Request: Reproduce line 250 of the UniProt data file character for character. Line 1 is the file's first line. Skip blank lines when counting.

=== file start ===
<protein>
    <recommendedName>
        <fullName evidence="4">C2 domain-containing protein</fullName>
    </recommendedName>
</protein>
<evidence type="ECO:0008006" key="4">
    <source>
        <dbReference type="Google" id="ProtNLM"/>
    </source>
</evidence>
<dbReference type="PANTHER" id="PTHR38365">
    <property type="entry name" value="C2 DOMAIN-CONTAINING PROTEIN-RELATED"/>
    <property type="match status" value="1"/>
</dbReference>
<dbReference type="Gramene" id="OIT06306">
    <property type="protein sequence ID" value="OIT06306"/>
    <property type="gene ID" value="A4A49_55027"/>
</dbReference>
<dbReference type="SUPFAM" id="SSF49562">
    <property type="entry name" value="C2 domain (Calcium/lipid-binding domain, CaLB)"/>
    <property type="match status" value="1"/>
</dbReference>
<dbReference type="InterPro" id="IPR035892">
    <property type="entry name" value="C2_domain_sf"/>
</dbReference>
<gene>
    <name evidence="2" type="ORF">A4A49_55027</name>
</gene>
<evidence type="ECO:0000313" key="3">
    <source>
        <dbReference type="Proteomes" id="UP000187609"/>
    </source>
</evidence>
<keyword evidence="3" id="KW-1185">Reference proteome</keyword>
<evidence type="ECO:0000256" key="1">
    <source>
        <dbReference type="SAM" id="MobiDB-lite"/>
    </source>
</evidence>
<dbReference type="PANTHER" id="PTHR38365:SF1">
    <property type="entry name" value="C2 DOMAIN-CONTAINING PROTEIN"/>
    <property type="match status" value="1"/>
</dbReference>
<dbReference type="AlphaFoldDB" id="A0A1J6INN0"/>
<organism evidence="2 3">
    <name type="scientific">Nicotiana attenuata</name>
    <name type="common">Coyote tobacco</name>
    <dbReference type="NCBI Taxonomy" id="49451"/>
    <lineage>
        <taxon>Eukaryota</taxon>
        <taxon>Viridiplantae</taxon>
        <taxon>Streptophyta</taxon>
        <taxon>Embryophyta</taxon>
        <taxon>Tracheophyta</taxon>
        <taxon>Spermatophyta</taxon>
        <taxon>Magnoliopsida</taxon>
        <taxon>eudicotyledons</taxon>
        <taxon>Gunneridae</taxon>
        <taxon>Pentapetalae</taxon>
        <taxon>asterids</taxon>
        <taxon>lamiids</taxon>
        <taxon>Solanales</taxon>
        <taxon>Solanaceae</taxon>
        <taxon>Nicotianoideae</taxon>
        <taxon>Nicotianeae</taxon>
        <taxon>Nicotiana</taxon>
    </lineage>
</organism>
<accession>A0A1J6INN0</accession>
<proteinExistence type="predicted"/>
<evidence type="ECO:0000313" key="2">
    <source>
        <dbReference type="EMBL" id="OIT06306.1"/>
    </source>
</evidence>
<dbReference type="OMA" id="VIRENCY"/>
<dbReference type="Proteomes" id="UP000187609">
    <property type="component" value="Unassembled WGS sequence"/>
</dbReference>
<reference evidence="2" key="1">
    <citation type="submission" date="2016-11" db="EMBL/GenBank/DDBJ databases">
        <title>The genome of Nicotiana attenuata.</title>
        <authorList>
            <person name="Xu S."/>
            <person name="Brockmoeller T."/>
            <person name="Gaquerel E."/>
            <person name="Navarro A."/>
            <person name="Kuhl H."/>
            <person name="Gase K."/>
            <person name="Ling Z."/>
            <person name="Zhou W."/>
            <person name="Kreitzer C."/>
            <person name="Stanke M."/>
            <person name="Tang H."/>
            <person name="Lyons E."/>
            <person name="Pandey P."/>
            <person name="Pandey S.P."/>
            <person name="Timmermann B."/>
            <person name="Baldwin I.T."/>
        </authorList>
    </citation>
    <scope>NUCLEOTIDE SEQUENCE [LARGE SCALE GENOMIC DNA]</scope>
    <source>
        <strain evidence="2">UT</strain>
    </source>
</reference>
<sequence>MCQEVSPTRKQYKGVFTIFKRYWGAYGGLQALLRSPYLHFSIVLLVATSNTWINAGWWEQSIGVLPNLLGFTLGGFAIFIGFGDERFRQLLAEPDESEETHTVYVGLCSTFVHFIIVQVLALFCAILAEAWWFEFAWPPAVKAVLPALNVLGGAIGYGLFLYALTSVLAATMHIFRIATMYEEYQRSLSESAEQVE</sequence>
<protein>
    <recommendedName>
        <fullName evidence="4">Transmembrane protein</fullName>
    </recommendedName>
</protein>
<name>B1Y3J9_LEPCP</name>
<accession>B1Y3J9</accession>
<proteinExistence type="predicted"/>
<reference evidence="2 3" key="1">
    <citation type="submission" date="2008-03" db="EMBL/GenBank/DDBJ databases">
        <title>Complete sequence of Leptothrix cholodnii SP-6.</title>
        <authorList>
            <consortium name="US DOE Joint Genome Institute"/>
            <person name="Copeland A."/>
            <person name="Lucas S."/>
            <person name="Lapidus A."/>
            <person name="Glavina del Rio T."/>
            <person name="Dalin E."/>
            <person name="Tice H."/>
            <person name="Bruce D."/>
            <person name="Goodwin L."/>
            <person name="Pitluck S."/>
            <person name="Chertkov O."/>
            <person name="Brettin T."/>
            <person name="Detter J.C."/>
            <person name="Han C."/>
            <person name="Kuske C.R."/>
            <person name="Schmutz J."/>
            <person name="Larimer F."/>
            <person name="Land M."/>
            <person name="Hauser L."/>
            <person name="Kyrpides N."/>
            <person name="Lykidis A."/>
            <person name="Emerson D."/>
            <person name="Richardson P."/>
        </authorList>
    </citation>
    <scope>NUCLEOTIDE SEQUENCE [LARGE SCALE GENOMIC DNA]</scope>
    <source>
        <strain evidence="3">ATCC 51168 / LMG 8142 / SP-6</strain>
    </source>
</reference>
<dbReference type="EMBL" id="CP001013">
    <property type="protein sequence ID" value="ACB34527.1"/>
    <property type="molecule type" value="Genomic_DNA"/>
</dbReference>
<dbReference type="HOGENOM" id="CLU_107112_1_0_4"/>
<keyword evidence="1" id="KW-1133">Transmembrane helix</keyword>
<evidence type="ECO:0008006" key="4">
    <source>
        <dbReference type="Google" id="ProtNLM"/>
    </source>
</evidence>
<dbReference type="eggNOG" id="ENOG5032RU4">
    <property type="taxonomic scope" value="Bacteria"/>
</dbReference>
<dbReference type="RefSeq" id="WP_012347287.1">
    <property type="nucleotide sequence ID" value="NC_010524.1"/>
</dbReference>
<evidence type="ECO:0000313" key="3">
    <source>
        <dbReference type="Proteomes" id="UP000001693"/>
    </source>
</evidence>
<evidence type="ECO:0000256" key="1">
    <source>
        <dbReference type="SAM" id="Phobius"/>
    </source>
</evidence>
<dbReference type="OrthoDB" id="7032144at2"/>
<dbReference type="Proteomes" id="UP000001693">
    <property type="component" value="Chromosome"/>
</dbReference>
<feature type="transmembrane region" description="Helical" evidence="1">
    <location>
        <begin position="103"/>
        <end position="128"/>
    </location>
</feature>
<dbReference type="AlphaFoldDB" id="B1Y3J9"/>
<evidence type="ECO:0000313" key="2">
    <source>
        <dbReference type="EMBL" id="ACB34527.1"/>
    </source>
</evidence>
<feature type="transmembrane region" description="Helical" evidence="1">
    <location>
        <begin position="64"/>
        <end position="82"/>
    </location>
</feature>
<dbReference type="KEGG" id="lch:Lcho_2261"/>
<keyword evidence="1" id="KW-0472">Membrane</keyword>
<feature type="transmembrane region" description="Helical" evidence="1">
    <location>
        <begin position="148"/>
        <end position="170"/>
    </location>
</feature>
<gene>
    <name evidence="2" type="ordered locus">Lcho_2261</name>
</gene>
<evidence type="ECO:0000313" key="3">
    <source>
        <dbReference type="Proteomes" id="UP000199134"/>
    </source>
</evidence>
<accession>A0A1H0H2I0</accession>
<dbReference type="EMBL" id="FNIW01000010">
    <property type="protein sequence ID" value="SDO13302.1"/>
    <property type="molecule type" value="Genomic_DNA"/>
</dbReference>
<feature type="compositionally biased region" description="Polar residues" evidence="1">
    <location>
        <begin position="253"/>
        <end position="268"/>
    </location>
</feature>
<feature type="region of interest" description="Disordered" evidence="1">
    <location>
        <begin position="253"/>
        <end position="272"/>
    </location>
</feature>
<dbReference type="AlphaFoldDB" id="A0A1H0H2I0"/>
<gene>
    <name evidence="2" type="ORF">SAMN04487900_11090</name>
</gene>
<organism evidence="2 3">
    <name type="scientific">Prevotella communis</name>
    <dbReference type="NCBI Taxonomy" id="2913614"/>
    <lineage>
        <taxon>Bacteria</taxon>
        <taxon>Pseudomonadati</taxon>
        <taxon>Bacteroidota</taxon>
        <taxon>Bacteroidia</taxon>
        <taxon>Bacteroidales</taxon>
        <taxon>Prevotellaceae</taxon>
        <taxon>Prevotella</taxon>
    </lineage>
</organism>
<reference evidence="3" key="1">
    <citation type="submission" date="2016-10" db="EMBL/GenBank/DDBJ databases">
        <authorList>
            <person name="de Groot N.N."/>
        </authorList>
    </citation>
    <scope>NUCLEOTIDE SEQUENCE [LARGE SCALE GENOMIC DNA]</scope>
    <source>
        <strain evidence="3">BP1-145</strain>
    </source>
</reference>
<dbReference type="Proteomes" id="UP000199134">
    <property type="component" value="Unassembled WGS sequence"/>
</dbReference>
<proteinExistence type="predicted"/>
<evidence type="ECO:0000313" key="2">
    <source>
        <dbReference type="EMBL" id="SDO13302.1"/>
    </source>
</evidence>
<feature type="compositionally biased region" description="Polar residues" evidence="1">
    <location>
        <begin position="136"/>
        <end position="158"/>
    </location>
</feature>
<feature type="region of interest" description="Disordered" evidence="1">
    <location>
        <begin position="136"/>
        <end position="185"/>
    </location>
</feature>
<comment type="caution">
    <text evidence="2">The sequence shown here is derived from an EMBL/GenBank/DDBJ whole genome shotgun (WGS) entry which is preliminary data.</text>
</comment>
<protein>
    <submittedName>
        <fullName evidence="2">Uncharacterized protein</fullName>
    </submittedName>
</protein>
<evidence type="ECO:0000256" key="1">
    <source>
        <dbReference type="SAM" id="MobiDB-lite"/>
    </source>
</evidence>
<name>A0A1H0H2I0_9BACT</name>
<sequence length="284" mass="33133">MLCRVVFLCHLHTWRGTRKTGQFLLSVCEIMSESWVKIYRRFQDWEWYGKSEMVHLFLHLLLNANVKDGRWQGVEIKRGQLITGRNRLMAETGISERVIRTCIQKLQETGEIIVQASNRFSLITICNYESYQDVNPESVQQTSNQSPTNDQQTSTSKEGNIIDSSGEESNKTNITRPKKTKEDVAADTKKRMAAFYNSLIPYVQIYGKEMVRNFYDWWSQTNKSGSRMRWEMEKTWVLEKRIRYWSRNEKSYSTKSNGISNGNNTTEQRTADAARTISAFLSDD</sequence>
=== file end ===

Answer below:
    <citation type="submission" date="2016-10" db="EMBL/GenBank/DDBJ databases">